The ultimate end of tenancy cleaning guide The ultimate end of tenancy cleaning guide

The ultimate end of tenancy cleaning guide

The definition of the word ‘clean’ can vary from person to person, which is why most deposit disputes between landlords and tenants arise around the end of tenancy cleaning.

No. 2083 from our magazine|2 min read| Published in Magazine on 1 November 2022 by our Marketing Team

It is the tenant’s responsibility to hand the property back over to the landlord in the same condition they found it in on move-in day, and most would prefer to do so without having to fork out for professional cleaning.
 
Tenants are not obligated to pay for professionals to clean the property if it is left in good condition. This is why a ‘deep clean’ is pinnacle, as dust and dirt can collect in every nook and cranny and is easy to miss during everyday clean-ups. Once you’ve packed up your personal items, you should tick all of these key cleaning steps off your checklist before handing the keys over:
 
Planning in advance
 
Cleaning an entire property from top to bottom can feel overwhelming, so it’s important to start planning early and budgeting for any necessary equipment. A deep clean will take more planning and effort than a typical spring clean, so make sure you allow yourself enough time, and factor in how long cleaning will take on top of your move.
 
One step at a time
 
The larger tasks in each room might call for your attention first and foremost, but the best protocol is to take things one room at a time. This way, you won’t find yourself overwhelmed and burnt-out early into the process, as cleaning from one room to the next allows a sense of order and you won’t end up forgetting the smaller details which matter just as much.
 
Deep cleaning
 
It’s best to make sure the property is completely empty before completing a deep clean, as personal items can get in the way, and you might end up having to go over the same areas more than once. A deep clean can match the results of professional cleaning if you put in the effort and attend to all of the essential tasks, these can include:

Mopping floors and tiles
Hoovering and steaming carpets and rugs
Cleaning and polishing taps and other water fittings
Removing cobwebs from walls, ceiling, and skirting boards
Cleaning windows, doors, and handles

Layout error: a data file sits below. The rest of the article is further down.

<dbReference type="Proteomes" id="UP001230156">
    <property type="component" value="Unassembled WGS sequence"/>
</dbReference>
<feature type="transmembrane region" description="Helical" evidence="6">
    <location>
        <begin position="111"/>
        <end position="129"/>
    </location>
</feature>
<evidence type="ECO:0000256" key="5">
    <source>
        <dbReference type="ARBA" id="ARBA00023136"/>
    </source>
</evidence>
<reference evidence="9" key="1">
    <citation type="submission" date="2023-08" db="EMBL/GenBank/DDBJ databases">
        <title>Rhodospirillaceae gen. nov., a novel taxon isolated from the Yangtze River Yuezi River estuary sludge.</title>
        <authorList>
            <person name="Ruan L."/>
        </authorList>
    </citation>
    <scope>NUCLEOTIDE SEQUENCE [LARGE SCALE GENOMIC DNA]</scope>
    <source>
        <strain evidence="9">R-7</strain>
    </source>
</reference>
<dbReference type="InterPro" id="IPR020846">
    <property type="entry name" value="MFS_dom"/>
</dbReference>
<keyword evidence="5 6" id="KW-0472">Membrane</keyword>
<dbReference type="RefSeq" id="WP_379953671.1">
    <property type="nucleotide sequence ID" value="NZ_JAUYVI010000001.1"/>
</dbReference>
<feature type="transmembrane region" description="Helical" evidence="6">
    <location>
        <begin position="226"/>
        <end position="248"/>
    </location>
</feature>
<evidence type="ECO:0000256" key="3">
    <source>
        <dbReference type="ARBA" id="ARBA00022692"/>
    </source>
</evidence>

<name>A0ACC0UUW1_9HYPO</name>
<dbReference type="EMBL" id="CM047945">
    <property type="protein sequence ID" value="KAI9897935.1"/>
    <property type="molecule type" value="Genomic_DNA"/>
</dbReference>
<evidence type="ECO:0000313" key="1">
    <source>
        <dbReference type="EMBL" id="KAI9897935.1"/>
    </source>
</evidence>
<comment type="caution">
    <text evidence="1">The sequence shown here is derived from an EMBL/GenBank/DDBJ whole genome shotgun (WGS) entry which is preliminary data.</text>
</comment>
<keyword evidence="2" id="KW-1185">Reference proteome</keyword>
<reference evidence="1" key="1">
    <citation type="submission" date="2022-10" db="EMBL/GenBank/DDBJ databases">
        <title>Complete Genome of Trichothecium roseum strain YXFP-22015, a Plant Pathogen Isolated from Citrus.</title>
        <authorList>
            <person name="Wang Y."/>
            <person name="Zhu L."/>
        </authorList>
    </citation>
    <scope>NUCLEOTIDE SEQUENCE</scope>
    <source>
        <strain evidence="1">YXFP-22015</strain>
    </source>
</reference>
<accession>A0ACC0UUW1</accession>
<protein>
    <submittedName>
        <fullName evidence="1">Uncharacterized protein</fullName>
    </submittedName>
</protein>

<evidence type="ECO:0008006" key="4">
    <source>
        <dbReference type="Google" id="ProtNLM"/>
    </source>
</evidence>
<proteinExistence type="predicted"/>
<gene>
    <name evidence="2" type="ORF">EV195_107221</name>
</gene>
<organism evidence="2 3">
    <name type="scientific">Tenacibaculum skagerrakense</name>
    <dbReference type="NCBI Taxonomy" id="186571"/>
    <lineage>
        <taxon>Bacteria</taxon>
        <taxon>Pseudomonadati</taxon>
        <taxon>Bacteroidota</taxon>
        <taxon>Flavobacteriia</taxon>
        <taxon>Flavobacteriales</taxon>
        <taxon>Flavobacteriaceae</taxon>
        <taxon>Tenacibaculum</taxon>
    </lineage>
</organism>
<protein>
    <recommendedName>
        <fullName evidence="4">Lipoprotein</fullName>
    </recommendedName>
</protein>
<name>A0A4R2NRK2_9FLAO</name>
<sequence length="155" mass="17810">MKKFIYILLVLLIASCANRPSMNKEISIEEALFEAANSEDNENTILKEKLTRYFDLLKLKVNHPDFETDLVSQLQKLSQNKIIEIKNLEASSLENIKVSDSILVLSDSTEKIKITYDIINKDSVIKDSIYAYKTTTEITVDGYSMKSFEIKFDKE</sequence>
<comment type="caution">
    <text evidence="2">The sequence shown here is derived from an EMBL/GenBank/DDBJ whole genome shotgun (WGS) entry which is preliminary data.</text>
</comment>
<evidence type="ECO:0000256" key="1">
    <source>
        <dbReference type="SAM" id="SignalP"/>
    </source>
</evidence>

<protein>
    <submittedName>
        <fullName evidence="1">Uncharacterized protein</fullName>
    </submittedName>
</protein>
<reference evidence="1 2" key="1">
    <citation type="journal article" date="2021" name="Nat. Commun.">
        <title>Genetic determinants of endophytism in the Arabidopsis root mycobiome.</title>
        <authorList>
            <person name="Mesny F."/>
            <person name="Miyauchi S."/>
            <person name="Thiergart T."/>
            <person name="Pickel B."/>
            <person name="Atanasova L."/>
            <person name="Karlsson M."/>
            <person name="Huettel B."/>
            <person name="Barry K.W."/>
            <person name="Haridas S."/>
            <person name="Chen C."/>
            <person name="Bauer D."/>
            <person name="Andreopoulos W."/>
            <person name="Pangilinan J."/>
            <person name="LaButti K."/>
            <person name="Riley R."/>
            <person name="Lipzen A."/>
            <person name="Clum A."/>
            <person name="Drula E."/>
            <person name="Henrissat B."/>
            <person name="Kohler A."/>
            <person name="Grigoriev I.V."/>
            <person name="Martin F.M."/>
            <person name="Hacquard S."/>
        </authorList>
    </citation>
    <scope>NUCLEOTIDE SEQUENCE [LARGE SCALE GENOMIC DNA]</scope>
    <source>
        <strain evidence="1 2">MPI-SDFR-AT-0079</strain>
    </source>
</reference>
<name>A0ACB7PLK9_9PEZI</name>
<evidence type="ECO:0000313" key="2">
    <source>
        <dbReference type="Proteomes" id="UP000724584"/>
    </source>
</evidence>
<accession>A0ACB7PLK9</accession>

Degreasing the hob, oven, and all components
Dusting and polishing surfaces, such as tables and sideboards
Removing limescale from sinks, showers, and bathtubs
Scrubbing and disinfecting the toilet
Removing mould from walls and tiles
Wiping down kitchen cabinets and countertops
Cleaning all appliances (kettles, toaster, and microwave etc)
Emptying and cleaning the fridge and freezer
Cleaning out large appliances like washing machines or dishwashers
Emptying and cleaning bins (inside and outside ones)
Sweeping and tidying outside areas
Hoovering mattresses and sofa cushions

Check the cupboards and drawers
 
A kitchen can appear clean at a glance, but once you start opening things up, you’ll probably find that there is more work to be done. Make sure all the cupboards and drawers are completely empty and clear of any food residue or marks left by pots and pans. Try sticking to gentle cleaners such as dish soap and water as harsh chemicals, and too much water can damage the cabinets. 
 
Defrost and descale
 
If your landlord provided the property with white goods, it’s your responsibility to leave them in the condition you found them in. You can descale the kettle by filling it with equal parts white vinegar and water and bringing it to a boil. As for the freezer, use disinfectant to ensure it’s completely clean before unplugging and leaving the door open to allow any ice build-up to melt.
 
If you’re considering the points within this article, you may be on the hunt for your next rental property. Browse the homes we have available here.

This article was originally published by BriefYourMarket and is reproduced here with their permission.

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